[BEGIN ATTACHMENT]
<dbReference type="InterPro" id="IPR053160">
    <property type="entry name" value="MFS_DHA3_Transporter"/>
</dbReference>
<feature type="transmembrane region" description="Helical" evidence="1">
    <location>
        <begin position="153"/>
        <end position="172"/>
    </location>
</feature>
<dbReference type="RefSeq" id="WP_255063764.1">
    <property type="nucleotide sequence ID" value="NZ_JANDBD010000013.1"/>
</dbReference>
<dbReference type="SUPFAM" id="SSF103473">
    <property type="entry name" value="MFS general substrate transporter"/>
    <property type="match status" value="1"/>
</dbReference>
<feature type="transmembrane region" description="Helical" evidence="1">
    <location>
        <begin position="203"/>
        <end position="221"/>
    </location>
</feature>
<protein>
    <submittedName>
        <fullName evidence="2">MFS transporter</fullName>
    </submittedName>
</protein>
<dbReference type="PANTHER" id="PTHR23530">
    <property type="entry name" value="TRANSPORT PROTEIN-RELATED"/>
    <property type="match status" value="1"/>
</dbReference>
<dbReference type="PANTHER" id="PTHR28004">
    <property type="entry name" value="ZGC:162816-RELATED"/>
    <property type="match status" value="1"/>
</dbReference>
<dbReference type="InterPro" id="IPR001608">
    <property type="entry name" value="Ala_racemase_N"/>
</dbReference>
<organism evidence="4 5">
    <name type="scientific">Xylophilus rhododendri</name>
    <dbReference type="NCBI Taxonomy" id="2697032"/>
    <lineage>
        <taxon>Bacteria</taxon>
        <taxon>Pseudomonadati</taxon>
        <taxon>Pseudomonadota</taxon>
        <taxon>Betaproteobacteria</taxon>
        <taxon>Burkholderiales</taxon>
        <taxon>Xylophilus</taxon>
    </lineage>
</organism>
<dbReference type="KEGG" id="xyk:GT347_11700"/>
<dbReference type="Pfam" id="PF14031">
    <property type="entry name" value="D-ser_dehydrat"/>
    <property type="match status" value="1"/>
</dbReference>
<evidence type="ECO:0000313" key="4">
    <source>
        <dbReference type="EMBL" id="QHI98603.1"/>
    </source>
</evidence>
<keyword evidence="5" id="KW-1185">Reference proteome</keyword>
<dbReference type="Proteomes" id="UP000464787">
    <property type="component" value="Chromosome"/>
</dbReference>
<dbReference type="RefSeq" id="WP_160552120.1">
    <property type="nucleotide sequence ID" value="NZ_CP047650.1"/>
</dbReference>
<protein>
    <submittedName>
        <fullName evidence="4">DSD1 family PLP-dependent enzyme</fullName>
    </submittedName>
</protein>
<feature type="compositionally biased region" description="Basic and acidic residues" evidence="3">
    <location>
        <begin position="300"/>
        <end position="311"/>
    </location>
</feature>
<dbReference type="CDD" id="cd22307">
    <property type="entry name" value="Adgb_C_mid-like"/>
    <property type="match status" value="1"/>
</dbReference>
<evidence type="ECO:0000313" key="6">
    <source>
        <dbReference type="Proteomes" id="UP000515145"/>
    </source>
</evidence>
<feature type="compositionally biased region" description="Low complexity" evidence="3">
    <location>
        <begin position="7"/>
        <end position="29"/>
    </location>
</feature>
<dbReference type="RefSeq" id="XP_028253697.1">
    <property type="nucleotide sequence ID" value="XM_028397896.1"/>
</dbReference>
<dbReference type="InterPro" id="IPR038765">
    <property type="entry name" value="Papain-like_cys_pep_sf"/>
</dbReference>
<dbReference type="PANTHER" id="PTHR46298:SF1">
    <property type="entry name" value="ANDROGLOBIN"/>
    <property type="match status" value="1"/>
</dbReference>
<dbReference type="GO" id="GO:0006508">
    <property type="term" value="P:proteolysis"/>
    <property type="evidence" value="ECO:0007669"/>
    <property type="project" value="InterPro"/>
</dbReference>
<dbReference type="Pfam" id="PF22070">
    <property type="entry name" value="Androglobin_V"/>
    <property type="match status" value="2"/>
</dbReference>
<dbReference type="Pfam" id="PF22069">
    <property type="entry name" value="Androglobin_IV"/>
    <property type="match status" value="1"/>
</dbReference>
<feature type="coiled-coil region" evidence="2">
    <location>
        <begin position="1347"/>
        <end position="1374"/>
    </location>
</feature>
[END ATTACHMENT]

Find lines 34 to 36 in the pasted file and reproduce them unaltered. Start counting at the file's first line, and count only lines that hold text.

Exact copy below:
    <property type="match status" value="1"/>
</dbReference>
<dbReference type="InterPro" id="IPR001608">